Let’s get this right out of the way: Carey Mulligan is the real thing. Sure, you loved Meryl Streep as Julia Child in Julie & Julia, a part that is bound to earn the veteran actress her 16th Oscar nomination, but it’s this sparkling young newcomer who might take home the statue. Just 22 when she filmed her role as Jenny, the clever ingénue on the cusp of adulthood who anchors this effortless 1960s drama from Danish director Lone Scherfig (Italian for Beginners; Wilbur Wants To Kill Himself), Mulligan might well remind you of Audrey Hepburn more than 50 years ago in Roman Holiday.
|An Education | Directed by Lone Scherfig | Written By Nick Hornby, based on a memoir by Lynne Barber | with Carey Mulligan, Peter Sarsgaard, Rosamund Pike, Dominic Cooper, Alfred Molina, Emma Thompson, and Cara Seymour | Sony Pictures Classics | 97 minutes|
But 16-year-old schoolgirl Jenny’s not a princess — though her adoring lower-middle-class Twickenham parents, Jack (Alfred Molina, another highpoint in an exceptionally well-cast film) and Marjorie (Cara Seymour), wouldn’t mind if she decided to forgo higher education and marry into a charmed life. That idea prompts her to challenge her stern, conservative father: “That’s the point of an Oxford education, isn’t it, Dad? An expensive alternative to a dinner party?”
It wasn’t always this way. Jenny would have continued at the top of her class, exposing her deeply dimpled smile as she balances books atop her head, casually speaking French while struggling with Latin (who doesn’t?), if she hadn’t found herself caught in a rainstorm after leaving school-orchestra practice one afternoon. And were it not for the oversized instrument case, David (Peter Sarsgaard, good despite a weak British accent), a Jewish businessman and “music lover” more than twice her age, might never have pulled over. “Look, if you had any sense, you wouldn’t accept an offer of a ride from a stranger,” offers the charming knight in a Bristol roadster, uttering dialogue that could only be the work of Nick Hornby (the High Fidelity writer who has expanded the eight-page memoir journalist Lynn Barber penned for Granta magazine). He adds, “I’d hate to see your cello getting wet.”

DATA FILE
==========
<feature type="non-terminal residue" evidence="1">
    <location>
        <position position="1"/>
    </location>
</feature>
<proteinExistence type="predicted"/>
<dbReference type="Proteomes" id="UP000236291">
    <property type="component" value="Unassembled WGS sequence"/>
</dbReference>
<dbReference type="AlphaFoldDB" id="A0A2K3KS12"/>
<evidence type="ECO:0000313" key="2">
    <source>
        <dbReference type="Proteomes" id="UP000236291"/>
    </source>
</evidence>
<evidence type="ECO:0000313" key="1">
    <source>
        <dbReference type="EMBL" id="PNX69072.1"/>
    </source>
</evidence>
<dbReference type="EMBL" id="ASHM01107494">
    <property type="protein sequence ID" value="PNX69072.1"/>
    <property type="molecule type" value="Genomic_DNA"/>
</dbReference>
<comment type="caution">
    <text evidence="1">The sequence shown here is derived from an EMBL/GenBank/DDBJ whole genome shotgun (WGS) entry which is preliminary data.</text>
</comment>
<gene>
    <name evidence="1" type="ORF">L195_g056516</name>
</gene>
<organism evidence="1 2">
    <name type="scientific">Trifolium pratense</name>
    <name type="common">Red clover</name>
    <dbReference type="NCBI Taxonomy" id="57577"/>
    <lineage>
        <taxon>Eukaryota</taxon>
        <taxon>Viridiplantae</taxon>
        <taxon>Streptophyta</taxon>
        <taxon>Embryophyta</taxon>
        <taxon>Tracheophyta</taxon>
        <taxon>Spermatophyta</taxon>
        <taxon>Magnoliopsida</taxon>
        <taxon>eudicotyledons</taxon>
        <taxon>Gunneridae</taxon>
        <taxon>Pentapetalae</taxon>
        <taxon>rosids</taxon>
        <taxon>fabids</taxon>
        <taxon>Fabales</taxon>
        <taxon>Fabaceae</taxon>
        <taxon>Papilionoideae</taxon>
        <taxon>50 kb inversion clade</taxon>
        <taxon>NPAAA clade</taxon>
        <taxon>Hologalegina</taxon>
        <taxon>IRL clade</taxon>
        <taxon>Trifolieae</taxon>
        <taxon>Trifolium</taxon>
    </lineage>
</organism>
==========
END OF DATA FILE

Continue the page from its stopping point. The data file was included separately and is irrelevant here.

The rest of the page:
A graduate of the University of Life (“I didn’t get a very good degree, though”), David is happy to feed Jenny’s desire to “meet people who know lots about lots.” Jack and Marjorie are also seduced by the “Jew,” who cajoles them into allowing him to escort their daughter to a Ravel concert followed by “a spot of supper.” That leads to a trip to Oxford and, ultimately, a weekend getaway (and, yes, a controversial one in light of the age difference) to Paris in celebration of her 17th birthday. David might hate to see Jenny’s cello get wet, but he doesn’t mind if his organ does. She’s thoughtful afterward: “All that poetry, and all those songs, about something that lasts no time at all.”
Scherfig avoids most of the pitfalls of the coming-of-age genre. She falters slightly with the conclusion, but her tight direction coupled with Hornby’s screenplay, the wonderful performances (don’t overlook Olivia Williams as a concerned teacher), the lush cinematography, and the pre-swinging-’60s production design makes An Education worth studying.